My company started a mentorship program mid-pandemic, and I was assigned to mentor a young and extremely talented colleague. I’m thrilled about this! But I can’t quite shake the feeling that I’m not doing enough for her. We check in regularly and talk about a mix of big-picture issues and specific projects she’s working on, but I don’t control her work assignments, and we can’t meet in person, and I don’t know if I’m having the impact she was looking for when she signed up. How can I be a better mentor?
The good news, New York, is that simply by having a mentor, your young colleague is already ahead of the game. While 75 percent of professional workers crave mentorship, according to Harvard Business Review, just 37 percent of them say they have a mentor. So take heart that you’re making some sort of difference just by being present.
I will confess, though, to some mixed feelings about company-sponsored mentorship programs. It’s better than nothing, of course: At many (most?) workplaces, you’re left to sink or swim on your own, with some help from a supportive boss if you’re exceptionally lucky. But in my experience, official mentoring programs often feel like they’re more about HR ticking a box than reflecting actual corporate values. Companies often start these efforts in response to employee complaints that they don’t see a path to advancement—and doubly so for women and people of color.
But this approach is a bit of a square peg in a round hole. The biggest problem is that true mentorship is not about helping someone get promoted (or at least not solely so). CEOs need mentorship just as much as their assistants do. And companies are mostly terrible at creating clear paths for advancement, especially for those people they’ve neglected for years or decades. But fixing that requires putting in the hard, slow work of changing the company, not just spending a few hours pairing people up.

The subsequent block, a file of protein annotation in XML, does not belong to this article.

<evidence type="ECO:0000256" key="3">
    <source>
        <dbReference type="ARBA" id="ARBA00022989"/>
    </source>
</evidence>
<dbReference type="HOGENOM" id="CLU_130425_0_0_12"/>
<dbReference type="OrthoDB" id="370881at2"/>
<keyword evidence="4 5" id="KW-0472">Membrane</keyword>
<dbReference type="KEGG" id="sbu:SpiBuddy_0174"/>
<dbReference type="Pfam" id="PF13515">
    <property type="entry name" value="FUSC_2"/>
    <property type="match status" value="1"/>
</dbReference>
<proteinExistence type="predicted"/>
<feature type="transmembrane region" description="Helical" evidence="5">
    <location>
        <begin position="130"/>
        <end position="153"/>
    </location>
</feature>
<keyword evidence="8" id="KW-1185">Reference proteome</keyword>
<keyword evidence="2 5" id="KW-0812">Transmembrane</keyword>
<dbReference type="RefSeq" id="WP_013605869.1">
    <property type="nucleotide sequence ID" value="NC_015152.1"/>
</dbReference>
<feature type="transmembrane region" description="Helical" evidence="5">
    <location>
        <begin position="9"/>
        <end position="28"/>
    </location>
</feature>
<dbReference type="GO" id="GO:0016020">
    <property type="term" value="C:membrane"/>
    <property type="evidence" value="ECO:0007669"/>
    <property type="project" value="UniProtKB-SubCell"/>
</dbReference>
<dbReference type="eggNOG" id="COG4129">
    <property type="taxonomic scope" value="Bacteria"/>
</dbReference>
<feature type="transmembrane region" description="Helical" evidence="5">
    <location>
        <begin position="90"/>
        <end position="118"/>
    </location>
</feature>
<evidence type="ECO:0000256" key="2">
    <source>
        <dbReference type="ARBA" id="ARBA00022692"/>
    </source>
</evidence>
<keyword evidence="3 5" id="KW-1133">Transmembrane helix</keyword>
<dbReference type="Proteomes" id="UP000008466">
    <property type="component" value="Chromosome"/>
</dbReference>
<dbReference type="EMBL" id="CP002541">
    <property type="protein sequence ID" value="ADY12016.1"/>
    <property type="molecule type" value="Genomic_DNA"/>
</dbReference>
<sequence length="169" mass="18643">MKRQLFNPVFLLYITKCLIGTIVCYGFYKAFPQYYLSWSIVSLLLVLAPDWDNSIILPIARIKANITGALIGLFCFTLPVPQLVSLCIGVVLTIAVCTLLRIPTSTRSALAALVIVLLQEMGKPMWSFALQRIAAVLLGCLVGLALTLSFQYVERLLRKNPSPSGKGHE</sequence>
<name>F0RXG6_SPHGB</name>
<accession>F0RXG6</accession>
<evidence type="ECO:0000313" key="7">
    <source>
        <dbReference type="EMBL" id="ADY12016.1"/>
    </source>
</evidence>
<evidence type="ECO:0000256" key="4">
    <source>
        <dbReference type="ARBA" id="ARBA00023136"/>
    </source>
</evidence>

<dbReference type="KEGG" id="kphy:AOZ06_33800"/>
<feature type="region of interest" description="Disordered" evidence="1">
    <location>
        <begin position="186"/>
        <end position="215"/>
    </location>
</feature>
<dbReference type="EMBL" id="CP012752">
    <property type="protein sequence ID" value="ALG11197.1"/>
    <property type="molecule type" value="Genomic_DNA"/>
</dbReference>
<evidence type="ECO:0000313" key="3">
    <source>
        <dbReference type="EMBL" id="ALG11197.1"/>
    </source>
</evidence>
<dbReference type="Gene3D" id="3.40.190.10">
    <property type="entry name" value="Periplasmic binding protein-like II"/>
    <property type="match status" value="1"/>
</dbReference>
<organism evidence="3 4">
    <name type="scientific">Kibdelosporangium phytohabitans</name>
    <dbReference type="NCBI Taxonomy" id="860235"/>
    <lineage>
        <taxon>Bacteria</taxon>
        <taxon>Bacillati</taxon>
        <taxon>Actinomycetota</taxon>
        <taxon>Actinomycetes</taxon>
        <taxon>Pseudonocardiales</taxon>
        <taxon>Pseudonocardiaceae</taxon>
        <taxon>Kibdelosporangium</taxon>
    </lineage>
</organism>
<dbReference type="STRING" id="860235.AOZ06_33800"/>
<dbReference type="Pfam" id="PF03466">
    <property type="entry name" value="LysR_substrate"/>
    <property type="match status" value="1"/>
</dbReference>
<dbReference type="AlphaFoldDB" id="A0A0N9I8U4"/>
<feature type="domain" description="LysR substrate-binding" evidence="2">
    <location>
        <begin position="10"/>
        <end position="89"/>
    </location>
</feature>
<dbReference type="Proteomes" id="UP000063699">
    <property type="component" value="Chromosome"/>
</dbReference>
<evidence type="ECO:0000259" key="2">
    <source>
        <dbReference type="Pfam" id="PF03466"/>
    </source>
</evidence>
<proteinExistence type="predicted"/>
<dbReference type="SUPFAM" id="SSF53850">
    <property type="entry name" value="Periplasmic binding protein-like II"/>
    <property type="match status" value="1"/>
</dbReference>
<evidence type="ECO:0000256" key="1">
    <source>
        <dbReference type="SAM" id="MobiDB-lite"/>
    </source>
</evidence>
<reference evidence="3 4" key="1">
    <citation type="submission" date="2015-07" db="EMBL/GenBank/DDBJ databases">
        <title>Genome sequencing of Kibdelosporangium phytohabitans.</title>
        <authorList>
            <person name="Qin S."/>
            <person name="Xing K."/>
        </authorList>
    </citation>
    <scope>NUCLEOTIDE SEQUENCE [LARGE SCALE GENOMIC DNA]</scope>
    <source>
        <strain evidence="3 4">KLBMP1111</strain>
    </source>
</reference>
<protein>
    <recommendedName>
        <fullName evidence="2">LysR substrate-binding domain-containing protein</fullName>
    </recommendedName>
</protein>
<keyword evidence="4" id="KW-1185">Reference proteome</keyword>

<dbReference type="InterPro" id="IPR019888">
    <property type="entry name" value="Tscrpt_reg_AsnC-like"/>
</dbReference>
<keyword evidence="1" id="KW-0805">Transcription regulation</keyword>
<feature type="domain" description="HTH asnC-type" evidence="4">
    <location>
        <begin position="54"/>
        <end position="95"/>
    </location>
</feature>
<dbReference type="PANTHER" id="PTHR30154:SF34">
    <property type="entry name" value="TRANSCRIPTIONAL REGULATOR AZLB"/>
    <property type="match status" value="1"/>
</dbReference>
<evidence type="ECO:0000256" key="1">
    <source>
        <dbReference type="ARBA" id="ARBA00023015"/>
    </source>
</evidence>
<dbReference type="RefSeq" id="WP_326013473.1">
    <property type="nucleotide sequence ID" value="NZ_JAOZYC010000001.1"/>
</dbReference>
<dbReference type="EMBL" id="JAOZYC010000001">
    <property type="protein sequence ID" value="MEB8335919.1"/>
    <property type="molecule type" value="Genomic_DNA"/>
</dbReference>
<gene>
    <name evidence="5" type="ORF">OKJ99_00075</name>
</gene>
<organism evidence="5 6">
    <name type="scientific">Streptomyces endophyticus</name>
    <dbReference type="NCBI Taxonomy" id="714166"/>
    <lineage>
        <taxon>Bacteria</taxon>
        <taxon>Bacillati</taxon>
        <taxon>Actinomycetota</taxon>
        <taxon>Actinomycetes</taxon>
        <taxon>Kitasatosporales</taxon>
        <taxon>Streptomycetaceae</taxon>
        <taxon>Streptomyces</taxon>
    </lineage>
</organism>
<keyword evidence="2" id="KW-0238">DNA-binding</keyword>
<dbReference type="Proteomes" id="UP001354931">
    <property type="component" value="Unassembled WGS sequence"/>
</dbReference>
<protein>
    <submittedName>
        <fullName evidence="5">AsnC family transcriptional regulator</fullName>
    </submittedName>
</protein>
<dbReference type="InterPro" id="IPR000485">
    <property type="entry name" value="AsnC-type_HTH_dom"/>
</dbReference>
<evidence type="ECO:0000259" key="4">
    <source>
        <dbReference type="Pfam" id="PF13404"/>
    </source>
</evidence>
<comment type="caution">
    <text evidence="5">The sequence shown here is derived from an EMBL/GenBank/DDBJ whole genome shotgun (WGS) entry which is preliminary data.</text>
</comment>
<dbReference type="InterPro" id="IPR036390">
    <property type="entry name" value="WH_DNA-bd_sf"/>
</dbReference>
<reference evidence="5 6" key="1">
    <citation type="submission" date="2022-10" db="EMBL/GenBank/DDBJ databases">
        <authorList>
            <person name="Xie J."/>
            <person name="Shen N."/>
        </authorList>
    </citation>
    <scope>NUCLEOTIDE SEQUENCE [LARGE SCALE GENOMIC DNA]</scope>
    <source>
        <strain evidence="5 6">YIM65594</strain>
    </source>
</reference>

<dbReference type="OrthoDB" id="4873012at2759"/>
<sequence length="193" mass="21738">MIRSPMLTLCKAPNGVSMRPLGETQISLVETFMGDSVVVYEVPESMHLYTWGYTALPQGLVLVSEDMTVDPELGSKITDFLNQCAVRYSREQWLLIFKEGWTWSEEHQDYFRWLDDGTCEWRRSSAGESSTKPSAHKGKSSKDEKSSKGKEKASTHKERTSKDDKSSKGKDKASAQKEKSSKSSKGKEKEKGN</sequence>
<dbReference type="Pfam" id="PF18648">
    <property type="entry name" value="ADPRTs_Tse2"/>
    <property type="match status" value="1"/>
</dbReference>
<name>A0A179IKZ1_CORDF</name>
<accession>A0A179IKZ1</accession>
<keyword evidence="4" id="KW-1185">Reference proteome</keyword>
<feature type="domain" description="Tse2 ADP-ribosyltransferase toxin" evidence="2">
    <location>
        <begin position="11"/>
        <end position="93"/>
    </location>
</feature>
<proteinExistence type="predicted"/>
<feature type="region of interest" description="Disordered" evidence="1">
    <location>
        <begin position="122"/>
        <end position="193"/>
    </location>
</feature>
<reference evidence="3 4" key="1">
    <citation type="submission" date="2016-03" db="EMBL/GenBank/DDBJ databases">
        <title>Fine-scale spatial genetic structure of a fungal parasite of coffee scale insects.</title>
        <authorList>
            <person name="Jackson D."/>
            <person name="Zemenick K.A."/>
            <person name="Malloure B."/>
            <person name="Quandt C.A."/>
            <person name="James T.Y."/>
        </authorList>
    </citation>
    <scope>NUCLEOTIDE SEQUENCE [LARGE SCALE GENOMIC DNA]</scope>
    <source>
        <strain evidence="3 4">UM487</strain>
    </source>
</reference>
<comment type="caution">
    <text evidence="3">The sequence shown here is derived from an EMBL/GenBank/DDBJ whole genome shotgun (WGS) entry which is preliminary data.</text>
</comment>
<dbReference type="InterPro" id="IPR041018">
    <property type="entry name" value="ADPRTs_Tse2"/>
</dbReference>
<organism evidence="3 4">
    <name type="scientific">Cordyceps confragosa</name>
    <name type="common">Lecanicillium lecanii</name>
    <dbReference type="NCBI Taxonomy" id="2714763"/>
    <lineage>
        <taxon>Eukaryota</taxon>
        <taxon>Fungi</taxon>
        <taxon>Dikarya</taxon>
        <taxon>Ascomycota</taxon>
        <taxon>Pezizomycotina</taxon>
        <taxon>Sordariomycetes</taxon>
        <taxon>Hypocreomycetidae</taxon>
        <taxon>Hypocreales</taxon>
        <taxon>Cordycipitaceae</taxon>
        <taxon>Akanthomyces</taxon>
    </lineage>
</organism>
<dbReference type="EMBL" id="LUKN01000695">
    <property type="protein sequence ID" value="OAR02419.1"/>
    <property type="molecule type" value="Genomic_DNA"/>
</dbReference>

In fact, some research has found that women suffer from too much mentorship, when what they actually need is sponsorship—not someone to give them advice, but rather someone advocating for them to get a promotion or a raise. Personally, I’ve encountered many more men eager to offer life lessons, solicited or not, than ones interested in making sure I get credit for my work or a seat at the table for consequential meetings. The latter group, though, is the one who has made the much bigger impact on my career. Meanwhile, my best mentors have always been peers, not superiors—the kind of people I can go to with a “Hey, how are you dealing with this?” or who will suggest my name for opportunities.
None of this is to say that mentorship doesn’t matter, though, or that there’s no point in aspiring to be a better mentor to your young colleague. But in order to do it, you’re going to need to be very clear about her goals. Your question specifies that this is a voluntary program, so understanding what was on her mind when she signed up will be core to a productive relationship. If you didn’t do this earlier, it’s not too late—the first part of your relationship may have been about getting to know each other; chapter two can be more mission-focused.
A disproportionate amount of the burden of making a relationship feel fruitful is necessarily going to fall on the mentee, not the mentor. Only she knows how you can be most helpful to her, and you should ask her directly. (People are often afraid of awkwardness when asking “What do you want from me?” but OOO comes down firmly on the side of being direct.) Does she aspire to a career like yours? Does she need a senior person to whom she can put questions too delicate to take to her boss? Or is she mostly looking for someone to bounce ideas off?
Author: Megan Greenwell
This post originally appeared on Business Latest